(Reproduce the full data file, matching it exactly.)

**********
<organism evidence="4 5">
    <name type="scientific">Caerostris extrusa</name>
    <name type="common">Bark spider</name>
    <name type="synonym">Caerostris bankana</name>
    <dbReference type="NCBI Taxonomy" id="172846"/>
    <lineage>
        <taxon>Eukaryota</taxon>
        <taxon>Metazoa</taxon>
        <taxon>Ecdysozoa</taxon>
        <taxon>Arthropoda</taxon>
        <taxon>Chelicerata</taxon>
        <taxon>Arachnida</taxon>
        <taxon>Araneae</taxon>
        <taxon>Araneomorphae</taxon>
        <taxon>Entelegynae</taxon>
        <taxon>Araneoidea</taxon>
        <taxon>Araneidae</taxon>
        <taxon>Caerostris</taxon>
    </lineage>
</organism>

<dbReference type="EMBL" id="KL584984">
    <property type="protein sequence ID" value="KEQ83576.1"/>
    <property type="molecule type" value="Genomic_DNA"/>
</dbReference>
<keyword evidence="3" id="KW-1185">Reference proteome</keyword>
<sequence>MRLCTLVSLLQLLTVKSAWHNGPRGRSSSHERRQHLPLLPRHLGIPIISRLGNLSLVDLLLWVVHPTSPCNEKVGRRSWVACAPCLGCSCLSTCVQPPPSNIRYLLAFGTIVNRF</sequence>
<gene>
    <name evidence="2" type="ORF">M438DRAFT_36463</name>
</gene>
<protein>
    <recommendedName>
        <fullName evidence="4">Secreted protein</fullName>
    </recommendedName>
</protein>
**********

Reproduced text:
<organism evidence="4 5">
    <name type="scientific">Caerostris extrusa</name>
    <name type="common">Bark spider</name>
    <name type="synonym">Caerostris bankana</name>
    <dbReference type="NCBI Taxonomy" id="172846"/>
    <lineage>
        <taxon>Eukaryota</taxon>
        <taxon>Metazoa</taxon>
        <taxon>Ecdysozoa</taxon>
        <taxon>Arthropoda</taxon>
        <taxon>Chelicerata</taxon>
        <taxon>Arachnida</taxon>
        <taxon>Araneae</taxon>
        <taxon>Araneomorphae</taxon>
        <taxon>Entelegynae</taxon>
        <taxon>Araneoidea</taxon>
        <taxon>Araneidae</taxon>
        <taxon>Caerostris</taxon>
    </lineage>
</organism>

<dbReference type="EMBL" id="KL584984">
    <property type="protein sequence ID" value="KEQ83576.1"/>
    <property type="molecule type" value="Genomic_DNA"/>
</dbReference>
<keyword evidence="3" id="KW-1185">Reference proteome</keyword>
<sequence>MRLCTLVSLLQLLTVKSAWHNGPRGRSSSHERRQHLPLLPRHLGIPIISRLGNLSLVDLLLWVVHPTSPCNEKVGRRSWVACAPCLGCSCLSTCVQPPPSNIRYLLAFGTIVNRF</sequence>
<gene>
    <name evidence="2" type="ORF">M438DRAFT_36463</name>
</gene>
<protein>
    <recommendedName>
        <fullName evidence="4">Secreted protein</fullName>
    </recommendedName>
</protein>